To what extent is Tybalt the antagonist to the theme of Love in Rome and Juliet?

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sciftw | High School Teacher | (Level 1) Educator Emeritus

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Good question.  Let's say that Romeo and Juliet are the personification of pure, true love.  They basically fall in love at first sight, are madly in love with each other at the end of their first conversation, and are married shortly after.  On top of those concrete events, their conversations are some of the most sappy love expositions ever written or spoken.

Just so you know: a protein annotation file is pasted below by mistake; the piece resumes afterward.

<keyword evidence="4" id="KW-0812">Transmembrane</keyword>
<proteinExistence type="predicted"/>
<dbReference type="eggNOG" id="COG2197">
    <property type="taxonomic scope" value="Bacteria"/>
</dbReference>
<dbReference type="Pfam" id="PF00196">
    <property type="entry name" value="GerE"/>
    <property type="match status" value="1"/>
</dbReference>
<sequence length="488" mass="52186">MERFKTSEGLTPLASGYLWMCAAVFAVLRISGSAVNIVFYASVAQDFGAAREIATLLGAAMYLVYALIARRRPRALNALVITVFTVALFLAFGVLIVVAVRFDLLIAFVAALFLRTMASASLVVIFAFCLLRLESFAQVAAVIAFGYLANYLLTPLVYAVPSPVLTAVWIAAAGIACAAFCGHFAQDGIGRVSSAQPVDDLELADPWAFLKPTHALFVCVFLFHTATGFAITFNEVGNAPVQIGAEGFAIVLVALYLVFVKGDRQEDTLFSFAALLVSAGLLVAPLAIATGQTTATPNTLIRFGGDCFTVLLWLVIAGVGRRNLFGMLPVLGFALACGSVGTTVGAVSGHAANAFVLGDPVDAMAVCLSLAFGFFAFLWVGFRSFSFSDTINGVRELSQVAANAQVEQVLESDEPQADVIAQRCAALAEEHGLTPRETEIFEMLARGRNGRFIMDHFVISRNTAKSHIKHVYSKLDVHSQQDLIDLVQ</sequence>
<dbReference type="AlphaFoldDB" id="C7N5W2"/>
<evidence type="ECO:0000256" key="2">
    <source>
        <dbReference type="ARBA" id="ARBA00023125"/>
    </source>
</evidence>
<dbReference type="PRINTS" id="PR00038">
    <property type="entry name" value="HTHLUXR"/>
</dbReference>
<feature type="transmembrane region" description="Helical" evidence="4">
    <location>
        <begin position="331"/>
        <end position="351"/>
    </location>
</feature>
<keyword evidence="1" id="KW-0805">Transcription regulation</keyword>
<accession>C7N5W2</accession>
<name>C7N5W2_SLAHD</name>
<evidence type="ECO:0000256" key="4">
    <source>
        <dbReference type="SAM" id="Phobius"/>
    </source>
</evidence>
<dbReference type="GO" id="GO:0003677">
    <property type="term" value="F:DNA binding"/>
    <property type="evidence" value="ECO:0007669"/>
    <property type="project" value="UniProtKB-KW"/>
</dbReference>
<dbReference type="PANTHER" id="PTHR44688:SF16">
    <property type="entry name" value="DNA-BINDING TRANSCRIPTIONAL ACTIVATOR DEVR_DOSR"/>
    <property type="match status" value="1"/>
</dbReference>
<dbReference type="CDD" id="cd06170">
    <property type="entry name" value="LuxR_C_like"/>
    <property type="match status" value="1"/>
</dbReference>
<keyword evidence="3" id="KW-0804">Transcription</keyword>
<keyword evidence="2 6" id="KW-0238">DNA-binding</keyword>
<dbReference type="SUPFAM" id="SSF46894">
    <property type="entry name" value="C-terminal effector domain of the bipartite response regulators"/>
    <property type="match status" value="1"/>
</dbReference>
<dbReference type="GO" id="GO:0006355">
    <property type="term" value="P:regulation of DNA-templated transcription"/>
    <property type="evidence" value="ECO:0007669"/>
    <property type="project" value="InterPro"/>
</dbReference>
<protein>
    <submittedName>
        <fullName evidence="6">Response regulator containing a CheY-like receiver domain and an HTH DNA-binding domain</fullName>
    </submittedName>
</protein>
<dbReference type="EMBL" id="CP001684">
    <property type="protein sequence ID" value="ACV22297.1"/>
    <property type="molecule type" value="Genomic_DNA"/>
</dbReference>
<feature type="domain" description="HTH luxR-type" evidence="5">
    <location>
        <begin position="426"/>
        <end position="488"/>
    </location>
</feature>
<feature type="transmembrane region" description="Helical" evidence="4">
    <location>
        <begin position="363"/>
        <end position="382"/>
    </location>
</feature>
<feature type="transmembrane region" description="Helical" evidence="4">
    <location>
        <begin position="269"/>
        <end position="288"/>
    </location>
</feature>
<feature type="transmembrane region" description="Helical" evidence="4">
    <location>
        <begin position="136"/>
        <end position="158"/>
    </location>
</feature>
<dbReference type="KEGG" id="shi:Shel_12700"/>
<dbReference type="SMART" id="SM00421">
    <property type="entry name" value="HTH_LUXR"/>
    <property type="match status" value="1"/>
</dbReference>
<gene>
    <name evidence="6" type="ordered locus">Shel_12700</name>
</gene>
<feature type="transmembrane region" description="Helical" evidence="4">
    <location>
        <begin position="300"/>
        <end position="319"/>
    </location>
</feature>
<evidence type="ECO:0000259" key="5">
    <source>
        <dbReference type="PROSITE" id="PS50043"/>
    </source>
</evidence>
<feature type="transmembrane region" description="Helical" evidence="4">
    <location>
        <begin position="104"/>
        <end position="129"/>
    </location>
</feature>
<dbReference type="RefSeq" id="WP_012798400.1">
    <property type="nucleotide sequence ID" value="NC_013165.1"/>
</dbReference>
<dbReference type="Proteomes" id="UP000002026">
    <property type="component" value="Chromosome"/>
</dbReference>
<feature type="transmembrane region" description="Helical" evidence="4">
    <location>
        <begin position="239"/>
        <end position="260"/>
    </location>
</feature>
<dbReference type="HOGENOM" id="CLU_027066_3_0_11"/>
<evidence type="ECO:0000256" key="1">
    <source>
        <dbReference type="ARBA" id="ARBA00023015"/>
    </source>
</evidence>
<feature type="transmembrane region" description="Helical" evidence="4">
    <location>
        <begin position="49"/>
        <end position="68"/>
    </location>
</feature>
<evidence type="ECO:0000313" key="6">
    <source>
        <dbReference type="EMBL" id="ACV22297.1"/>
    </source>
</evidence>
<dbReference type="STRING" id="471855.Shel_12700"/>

On to Tybalt.  If Romeo/Juliet represent love, then Tybalt is the symbolic personification of hate.  The guy is mad all of the time.  Seriously.  He wants to beat Romeo to a pulp for crashing the party.  Capulet holds him off, but Tybalt simply decides to beat up Romeo at a later date.  

Tybalt has his chance in Act 3, Scene 1.  Tybalt is out looking for Romeo and finds him.  Tybalt immediately challenges Romeo to a fight. Romeo's response is that he will not fight.  Romeo's reason is that they are now related through marriage, but he doesn't tell Tybalt that.  Tybalt is not about to be turned down.  Romeo may be a lover not a fighter, but Tybalt is for sure a fighter not a lover.  Swords are drawn, Mercutio is killed, Romeo is super mad, and Romeo kills Tybalt.  From here forward, Romeo and Juliet's relationship is on a downward spiral until both of them are dead. 

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